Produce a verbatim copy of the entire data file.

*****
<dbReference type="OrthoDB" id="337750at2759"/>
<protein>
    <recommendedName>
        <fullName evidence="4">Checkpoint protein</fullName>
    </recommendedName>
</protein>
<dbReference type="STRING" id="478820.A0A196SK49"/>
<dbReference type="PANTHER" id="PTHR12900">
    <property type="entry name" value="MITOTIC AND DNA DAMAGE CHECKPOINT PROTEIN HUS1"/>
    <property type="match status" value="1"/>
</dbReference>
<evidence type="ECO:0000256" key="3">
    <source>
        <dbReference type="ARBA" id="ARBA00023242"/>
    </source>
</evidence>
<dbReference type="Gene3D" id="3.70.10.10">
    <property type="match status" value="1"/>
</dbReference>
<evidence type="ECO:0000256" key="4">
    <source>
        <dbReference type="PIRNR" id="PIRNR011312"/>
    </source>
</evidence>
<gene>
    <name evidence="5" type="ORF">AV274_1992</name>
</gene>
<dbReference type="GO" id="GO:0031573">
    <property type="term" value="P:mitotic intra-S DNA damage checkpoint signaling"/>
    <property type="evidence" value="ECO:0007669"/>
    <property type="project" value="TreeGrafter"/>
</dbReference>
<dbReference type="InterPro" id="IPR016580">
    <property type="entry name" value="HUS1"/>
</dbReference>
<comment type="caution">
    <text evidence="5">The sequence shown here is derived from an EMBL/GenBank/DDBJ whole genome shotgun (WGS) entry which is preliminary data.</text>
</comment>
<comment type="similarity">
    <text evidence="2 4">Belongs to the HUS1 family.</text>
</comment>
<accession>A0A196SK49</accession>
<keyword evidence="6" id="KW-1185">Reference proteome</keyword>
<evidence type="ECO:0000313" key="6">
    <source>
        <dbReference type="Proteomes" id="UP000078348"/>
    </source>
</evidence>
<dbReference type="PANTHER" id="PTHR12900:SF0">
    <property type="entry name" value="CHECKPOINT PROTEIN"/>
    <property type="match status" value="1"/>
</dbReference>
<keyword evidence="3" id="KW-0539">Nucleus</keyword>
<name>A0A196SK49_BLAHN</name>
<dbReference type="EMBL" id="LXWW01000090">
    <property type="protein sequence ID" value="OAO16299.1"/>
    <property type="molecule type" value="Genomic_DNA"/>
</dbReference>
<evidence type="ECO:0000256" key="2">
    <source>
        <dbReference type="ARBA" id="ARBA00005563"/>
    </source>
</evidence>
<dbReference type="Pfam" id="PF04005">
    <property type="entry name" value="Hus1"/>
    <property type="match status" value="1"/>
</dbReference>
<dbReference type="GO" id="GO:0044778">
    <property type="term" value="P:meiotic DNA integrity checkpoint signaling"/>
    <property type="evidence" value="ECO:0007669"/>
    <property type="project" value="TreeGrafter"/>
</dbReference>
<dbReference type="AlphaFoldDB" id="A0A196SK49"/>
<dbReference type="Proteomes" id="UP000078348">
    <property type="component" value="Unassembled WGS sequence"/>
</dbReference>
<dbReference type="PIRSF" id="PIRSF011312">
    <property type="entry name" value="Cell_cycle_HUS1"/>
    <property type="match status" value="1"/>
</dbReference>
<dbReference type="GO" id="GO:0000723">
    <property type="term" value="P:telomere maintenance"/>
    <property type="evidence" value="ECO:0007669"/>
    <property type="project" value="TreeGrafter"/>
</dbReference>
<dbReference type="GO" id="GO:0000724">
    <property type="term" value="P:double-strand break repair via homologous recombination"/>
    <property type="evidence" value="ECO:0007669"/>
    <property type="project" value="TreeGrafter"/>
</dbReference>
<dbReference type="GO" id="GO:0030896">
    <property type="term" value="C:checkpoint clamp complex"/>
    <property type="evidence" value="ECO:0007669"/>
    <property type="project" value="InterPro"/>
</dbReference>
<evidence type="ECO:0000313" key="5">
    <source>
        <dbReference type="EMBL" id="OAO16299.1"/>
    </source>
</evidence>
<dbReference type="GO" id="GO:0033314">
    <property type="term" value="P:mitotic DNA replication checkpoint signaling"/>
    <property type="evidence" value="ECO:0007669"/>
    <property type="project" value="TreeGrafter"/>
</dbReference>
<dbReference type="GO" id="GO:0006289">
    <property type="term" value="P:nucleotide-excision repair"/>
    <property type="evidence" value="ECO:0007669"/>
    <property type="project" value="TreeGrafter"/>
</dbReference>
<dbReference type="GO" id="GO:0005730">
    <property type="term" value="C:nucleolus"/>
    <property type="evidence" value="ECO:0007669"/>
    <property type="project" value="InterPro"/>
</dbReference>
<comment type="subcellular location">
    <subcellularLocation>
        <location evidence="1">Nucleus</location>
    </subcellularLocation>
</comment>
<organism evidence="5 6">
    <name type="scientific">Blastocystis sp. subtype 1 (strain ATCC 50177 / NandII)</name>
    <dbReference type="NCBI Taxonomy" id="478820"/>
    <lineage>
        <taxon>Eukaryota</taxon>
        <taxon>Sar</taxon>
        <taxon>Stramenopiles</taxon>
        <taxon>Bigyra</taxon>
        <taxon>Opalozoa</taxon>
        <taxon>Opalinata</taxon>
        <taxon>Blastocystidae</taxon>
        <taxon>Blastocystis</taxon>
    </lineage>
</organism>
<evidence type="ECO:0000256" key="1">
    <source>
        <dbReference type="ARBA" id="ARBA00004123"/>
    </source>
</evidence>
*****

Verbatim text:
<dbReference type="OrthoDB" id="337750at2759"/>
<protein>
    <recommendedName>
        <fullName evidence="4">Checkpoint protein</fullName>
    </recommendedName>
</protein>
<dbReference type="STRING" id="478820.A0A196SK49"/>
<dbReference type="PANTHER" id="PTHR12900">
    <property type="entry name" value="MITOTIC AND DNA DAMAGE CHECKPOINT PROTEIN HUS1"/>
    <property type="match status" value="1"/>
</dbReference>
<evidence type="ECO:0000256" key="3">
    <source>
        <dbReference type="ARBA" id="ARBA00023242"/>
    </source>
</evidence>
<dbReference type="Gene3D" id="3.70.10.10">
    <property type="match status" value="1"/>
</dbReference>
<evidence type="ECO:0000256" key="4">
    <source>
        <dbReference type="PIRNR" id="PIRNR011312"/>
    </source>
</evidence>
<gene>
    <name evidence="5" type="ORF">AV274_1992</name>
</gene>
<dbReference type="GO" id="GO:0031573">
    <property type="term" value="P:mitotic intra-S DNA damage checkpoint signaling"/>
    <property type="evidence" value="ECO:0007669"/>
    <property type="project" value="TreeGrafter"/>
</dbReference>
<dbReference type="InterPro" id="IPR016580">
    <property type="entry name" value="HUS1"/>
</dbReference>
<comment type="caution">
    <text evidence="5">The sequence shown here is derived from an EMBL/GenBank/DDBJ whole genome shotgun (WGS) entry which is preliminary data.</text>
</comment>
<comment type="similarity">
    <text evidence="2 4">Belongs to the HUS1 family.</text>
</comment>
<accession>A0A196SK49</accession>
<keyword evidence="6" id="KW-1185">Reference proteome</keyword>
<evidence type="ECO:0000313" key="6">
    <source>
        <dbReference type="Proteomes" id="UP000078348"/>
    </source>
</evidence>
<dbReference type="PANTHER" id="PTHR12900:SF0">
    <property type="entry name" value="CHECKPOINT PROTEIN"/>
    <property type="match status" value="1"/>
</dbReference>
<keyword evidence="3" id="KW-0539">Nucleus</keyword>
<name>A0A196SK49_BLAHN</name>
<dbReference type="EMBL" id="LXWW01000090">
    <property type="protein sequence ID" value="OAO16299.1"/>
    <property type="molecule type" value="Genomic_DNA"/>
</dbReference>
<evidence type="ECO:0000256" key="2">
    <source>
        <dbReference type="ARBA" id="ARBA00005563"/>
    </source>
</evidence>
<dbReference type="Pfam" id="PF04005">
    <property type="entry name" value="Hus1"/>
    <property type="match status" value="1"/>
</dbReference>
<dbReference type="GO" id="GO:0044778">
    <property type="term" value="P:meiotic DNA integrity checkpoint signaling"/>
    <property type="evidence" value="ECO:0007669"/>
    <property type="project" value="TreeGrafter"/>
</dbReference>
<dbReference type="AlphaFoldDB" id="A0A196SK49"/>
<dbReference type="Proteomes" id="UP000078348">
    <property type="component" value="Unassembled WGS sequence"/>
</dbReference>
<dbReference type="PIRSF" id="PIRSF011312">
    <property type="entry name" value="Cell_cycle_HUS1"/>
    <property type="match status" value="1"/>
</dbReference>
<dbReference type="GO" id="GO:0000723">
    <property type="term" value="P:telomere maintenance"/>
    <property type="evidence" value="ECO:0007669"/>
    <property type="project" value="TreeGrafter"/>
</dbReference>
<dbReference type="GO" id="GO:0000724">
    <property type="term" value="P:double-strand break repair via homologous recombination"/>
    <property type="evidence" value="ECO:0007669"/>
    <property type="project" value="TreeGrafter"/>
</dbReference>
<dbReference type="GO" id="GO:0030896">
    <property type="term" value="C:checkpoint clamp complex"/>
    <property type="evidence" value="ECO:0007669"/>
    <property type="project" value="InterPro"/>
</dbReference>
<evidence type="ECO:0000313" key="5">
    <source>
        <dbReference type="EMBL" id="OAO16299.1"/>
    </source>
</evidence>
<dbReference type="GO" id="GO:0033314">
    <property type="term" value="P:mitotic DNA replication checkpoint signaling"/>
    <property type="evidence" value="ECO:0007669"/>
    <property type="project" value="TreeGrafter"/>
</dbReference>
<dbReference type="GO" id="GO:0006289">
    <property type="term" value="P:nucleotide-excision repair"/>
    <property type="evidence" value="ECO:0007669"/>
    <property type="project" value="TreeGrafter"/>
</dbReference>
<dbReference type="GO" id="GO:0005730">
    <property type="term" value="C:nucleolus"/>
    <property type="evidence" value="ECO:0007669"/>
    <property type="project" value="InterPro"/>
</dbReference>
<comment type="subcellular location">
    <subcellularLocation>
        <location evidence="1">Nucleus</location>
    </subcellularLocation>
</comment>
<organism evidence="5 6">
    <name type="scientific">Blastocystis sp. subtype 1 (strain ATCC 50177 / NandII)</name>
    <dbReference type="NCBI Taxonomy" id="478820"/>
    <lineage>
        <taxon>Eukaryota</taxon>
        <taxon>Sar</taxon>
        <taxon>Stramenopiles</taxon>
        <taxon>Bigyra</taxon>
        <taxon>Opalozoa</taxon>
        <taxon>Opalinata</taxon>
        <taxon>Blastocystidae</taxon>
        <taxon>Blastocystis</taxon>
    </lineage>
</organism>
<evidence type="ECO:0000256" key="1">
    <source>
        <dbReference type="ARBA" id="ARBA00004123"/>
    </source>
</evidence>